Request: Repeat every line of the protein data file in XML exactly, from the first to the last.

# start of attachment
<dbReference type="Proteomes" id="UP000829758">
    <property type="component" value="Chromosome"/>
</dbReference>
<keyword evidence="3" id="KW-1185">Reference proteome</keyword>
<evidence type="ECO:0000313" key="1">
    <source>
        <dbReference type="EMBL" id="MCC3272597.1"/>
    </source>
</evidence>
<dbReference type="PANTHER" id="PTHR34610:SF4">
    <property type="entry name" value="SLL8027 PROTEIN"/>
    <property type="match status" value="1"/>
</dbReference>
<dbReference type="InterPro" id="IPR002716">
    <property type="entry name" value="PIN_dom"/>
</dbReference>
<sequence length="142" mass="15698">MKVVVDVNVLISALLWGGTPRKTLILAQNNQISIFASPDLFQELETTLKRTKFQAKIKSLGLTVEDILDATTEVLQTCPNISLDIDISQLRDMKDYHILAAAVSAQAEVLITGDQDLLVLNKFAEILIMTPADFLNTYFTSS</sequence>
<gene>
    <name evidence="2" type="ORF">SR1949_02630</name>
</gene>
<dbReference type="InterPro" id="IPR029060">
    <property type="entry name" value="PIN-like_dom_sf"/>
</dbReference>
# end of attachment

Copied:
<dbReference type="Proteomes" id="UP000829758">
    <property type="component" value="Chromosome"/>
</dbReference>
<keyword evidence="3" id="KW-1185">Reference proteome</keyword>
<evidence type="ECO:0000313" key="1">
    <source>
        <dbReference type="EMBL" id="MCC3272597.1"/>
    </source>
</evidence>
<dbReference type="PANTHER" id="PTHR34610:SF4">
    <property type="entry name" value="SLL8027 PROTEIN"/>
    <property type="match status" value="1"/>
</dbReference>
<dbReference type="InterPro" id="IPR002716">
    <property type="entry name" value="PIN_dom"/>
</dbReference>
<sequence length="142" mass="15698">MKVVVDVNVLISALLWGGTPRKTLILAQNNQISIFASPDLFQELETTLKRTKFQAKIKSLGLTVEDILDATTEVLQTCPNISLDIDISQLRDMKDYHILAAAVSAQAEVLITGDQDLLVLNKFAEILIMTPADFLNTYFTSS</sequence>
<gene>
    <name evidence="2" type="ORF">SR1949_02630</name>
</gene>
<dbReference type="InterPro" id="IPR029060">
    <property type="entry name" value="PIN-like_dom_sf"/>
</dbReference>